Daisy Group


“Warren Kinsella's book, ‘Fight the Right: A Manual for Surviving the Coming Conservative Apocalypse,’ is of vital importance for American conservatives and other right-leaning individuals to read, learn and understand.”

- The Washington Times

“One of the best books of the year.”

- The Hill Times

“Justin Trudeau’s speech followed Mr. Kinsella’s playbook on beating conservatives chapter and verse...[He followed] the central theme of the Kinsella narrative: “Take back values. That’s what progressives need to do.”

- National Post

“[Kinsella] is a master when it comes to spinning and political planning...”

- George Stroumboulopoulos, CBC TV

“Kinsella pulls no punches in Fight The Right...Fight the Right accomplishes what it sets out to do – provide readers with a glimpse into the kinds of strategies that have made Conservatives successful and lay out a credible roadmap for progressive forces to regain power.”

- Elizabeth Thompson, iPolitics

“[Kinsella] deserves credit for writing this book, period... he is absolutely on the money...[Fight The Right] is well worth picking up.”

- Huffington Post

“Run, don't walk, to get this amazing book.”

- Mike Duncan, Classical 96 radio

“Fight the Right is very interesting and - for conservatives - very provocative.”

- Former Ontario Conservative leader John Tory

“His new book is great! All of his books are great!”

- Tommy Schnurmacher, CJAD

“I absolutely recommend this book.”

- Paul Wells, Maclean’s

“Kinsella puts the Left on the right track with new book!”

- Calgary Herald



Wingspan is about four inches. Anyone know what he is, besides the obvious moth part?





Apropos of nothing, this was our wedding song. That’s how we roll, man.





As Kory T. and me predicted, months and months ago. My wife lost the bet and owes us a fancy dinner.

Here’s another prediction: he isn’t going to win the presidency. Not even close. And SFH can tell you why!




Eight more points to come!

1. Don’t freak out. You won just about 100 seats despite the Trudeau sweep. You still fundraise better than the governing party. You didn’t lose any of your share of the popular vote – the percentage you got in 2015, in fact, was almost exactly what you got in 2011. Your brand – as evidenced by Saskatchewan and Manitoba, recently – still has value. Resist suggestions, therefore, to radically change everything. Don’t overreact. And, therefore, don’t think salvation lies with loons like Kevin O’Leary. That’s a cure that’s worse than the disease.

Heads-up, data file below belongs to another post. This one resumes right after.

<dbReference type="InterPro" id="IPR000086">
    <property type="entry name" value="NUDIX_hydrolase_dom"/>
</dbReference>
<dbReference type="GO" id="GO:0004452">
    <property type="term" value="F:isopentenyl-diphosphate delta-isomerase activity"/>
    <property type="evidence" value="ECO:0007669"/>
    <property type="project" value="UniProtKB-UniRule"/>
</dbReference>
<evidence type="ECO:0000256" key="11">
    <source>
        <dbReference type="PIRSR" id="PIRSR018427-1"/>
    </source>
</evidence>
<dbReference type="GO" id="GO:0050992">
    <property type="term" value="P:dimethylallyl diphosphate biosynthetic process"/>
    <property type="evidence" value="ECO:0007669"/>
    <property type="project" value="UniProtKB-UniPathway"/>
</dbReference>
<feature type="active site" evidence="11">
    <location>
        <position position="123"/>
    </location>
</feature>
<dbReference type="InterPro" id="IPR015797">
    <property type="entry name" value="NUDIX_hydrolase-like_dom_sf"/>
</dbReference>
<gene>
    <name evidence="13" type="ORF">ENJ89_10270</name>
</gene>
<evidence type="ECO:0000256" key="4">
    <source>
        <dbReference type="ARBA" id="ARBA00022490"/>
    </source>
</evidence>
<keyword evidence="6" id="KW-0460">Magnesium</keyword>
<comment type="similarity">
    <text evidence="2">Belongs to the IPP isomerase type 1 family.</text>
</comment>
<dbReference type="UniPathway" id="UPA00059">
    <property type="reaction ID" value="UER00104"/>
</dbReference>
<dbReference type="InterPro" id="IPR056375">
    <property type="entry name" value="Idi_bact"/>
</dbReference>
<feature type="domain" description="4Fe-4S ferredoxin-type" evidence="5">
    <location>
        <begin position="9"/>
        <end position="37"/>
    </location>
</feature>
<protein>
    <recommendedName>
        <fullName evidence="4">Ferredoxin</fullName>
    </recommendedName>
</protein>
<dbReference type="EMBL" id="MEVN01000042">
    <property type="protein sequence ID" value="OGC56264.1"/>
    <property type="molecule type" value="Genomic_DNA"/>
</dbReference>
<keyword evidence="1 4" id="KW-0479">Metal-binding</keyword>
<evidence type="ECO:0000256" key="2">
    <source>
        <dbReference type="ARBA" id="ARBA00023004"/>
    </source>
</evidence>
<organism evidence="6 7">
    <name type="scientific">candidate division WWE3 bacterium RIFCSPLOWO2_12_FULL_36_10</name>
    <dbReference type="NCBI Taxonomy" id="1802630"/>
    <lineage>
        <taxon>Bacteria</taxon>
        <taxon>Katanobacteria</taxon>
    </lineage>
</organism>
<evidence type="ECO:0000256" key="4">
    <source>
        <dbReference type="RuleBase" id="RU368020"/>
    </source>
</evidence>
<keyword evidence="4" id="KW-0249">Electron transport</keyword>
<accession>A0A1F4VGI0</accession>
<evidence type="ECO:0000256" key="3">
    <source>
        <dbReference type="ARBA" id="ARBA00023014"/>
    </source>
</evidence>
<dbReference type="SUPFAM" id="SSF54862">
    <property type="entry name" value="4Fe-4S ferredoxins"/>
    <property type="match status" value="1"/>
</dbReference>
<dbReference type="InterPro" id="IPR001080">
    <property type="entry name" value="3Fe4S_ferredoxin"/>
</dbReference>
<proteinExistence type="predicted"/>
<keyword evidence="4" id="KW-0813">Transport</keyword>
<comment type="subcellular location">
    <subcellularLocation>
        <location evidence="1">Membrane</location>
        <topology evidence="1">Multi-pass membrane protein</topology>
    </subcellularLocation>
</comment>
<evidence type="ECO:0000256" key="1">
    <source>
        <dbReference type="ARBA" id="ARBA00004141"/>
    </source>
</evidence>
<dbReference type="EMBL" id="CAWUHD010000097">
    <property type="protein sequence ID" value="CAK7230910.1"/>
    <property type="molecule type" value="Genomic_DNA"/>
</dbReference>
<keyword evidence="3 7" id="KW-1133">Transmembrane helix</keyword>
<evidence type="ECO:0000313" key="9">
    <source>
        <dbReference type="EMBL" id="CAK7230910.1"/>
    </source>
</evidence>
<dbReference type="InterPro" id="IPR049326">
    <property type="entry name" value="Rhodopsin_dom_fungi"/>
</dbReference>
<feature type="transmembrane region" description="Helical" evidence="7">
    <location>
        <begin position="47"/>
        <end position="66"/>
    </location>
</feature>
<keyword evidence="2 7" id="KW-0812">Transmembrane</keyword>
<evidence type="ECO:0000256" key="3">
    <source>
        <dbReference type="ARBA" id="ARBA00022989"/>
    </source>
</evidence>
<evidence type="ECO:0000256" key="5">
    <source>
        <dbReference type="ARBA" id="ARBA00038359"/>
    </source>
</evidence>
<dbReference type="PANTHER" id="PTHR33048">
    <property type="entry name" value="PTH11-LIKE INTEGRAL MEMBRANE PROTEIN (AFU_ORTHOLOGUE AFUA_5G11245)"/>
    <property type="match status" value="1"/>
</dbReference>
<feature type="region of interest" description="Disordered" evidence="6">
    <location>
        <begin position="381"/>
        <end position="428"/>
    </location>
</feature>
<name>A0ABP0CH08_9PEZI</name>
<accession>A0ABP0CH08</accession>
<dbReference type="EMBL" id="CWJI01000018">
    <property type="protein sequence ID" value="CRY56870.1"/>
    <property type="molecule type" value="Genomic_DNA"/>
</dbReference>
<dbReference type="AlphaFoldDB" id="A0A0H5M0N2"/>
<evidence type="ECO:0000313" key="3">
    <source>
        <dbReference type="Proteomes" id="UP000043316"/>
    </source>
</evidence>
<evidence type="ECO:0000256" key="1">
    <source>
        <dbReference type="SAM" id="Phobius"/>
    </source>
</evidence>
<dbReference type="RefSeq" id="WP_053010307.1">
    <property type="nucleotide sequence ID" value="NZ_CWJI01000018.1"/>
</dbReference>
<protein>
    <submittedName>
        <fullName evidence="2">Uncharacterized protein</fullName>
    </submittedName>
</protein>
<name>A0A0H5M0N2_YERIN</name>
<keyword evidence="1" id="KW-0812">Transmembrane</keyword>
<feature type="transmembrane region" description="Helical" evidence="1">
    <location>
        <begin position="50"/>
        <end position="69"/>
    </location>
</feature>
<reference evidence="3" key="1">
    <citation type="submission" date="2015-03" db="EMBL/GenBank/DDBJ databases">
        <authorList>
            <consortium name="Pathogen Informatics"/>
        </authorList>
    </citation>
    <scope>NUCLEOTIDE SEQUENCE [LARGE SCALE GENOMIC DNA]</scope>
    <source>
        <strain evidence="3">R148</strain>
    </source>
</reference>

2. Oppose, oppose, oppose. You are Her Majesty’s Loyal Opposition: act like it. You were not sent to Ottawa to assist the government, or make creative suggestions about governance. As my boss Jean Chretien used to say to the caucus nervous nellies who always worried about being too negative: “When you’re the opposition, you oppose.” Governments defeat themselves – and your job is to hurry that process along.

 




…that’s the message I take from this little ARG snapshot about Premiers and their popularity. I mean, Newfoundland’s Dwight Bell was elected Premier right around the same time Justin Trudeau became Prime Minister – and the latter still enjoys record levels of support, while the former is the least popular senior politician in the country!  Weird.

Brad Wall, as always, is a political phenomenon.  Brian Pallister is the new guy, and enjoying a honeymoon.  (Cocky progressives, nota bene: the two most popular premiers are conservatives.) Nova Scotia’s Stephen McNeil remains a solid performer and a good prospect for re-election next year.  Quebec’s Couillard has clearly benefitted from his principal opponent turning into a three-ring circus.  Notley has – and I hear this from all my friends, Conservatives included – done a simply outstanding job following Fort Mac, and is much more competitive than just a few weeks ago (her main opponents, meanwhile, continue to split their vote).  BC’s Christy Clark would probably like to be more popular – but she also benefits from being consistently underestimated by pundits and politicos (me included, once).

Gallant and Wynne surprise me – (a) in Gallant’s case, because his New Brunswick Liberals are about double the provincial Progressive Conservatives in voter support, and (b) in Wynne’s case, because she’s dealt with some recent controversies with considerable dexterity (fundraising, autism, creepy caucus members).  Why they lag, as they do, is odd.  Any theories?

And spare a thought for Premier Ball, along the way.  It’s hard to get that unpopular that fast.  But the plucky Newfoundlander has done it!

UPDATE: And, as a smart reader pointed out, Prince Edward Island is apparently no longer a province.  Who knew?

Premiers


Here I am, touching THE MOST FAMOUS ARM IN CANADIAN POLITICS.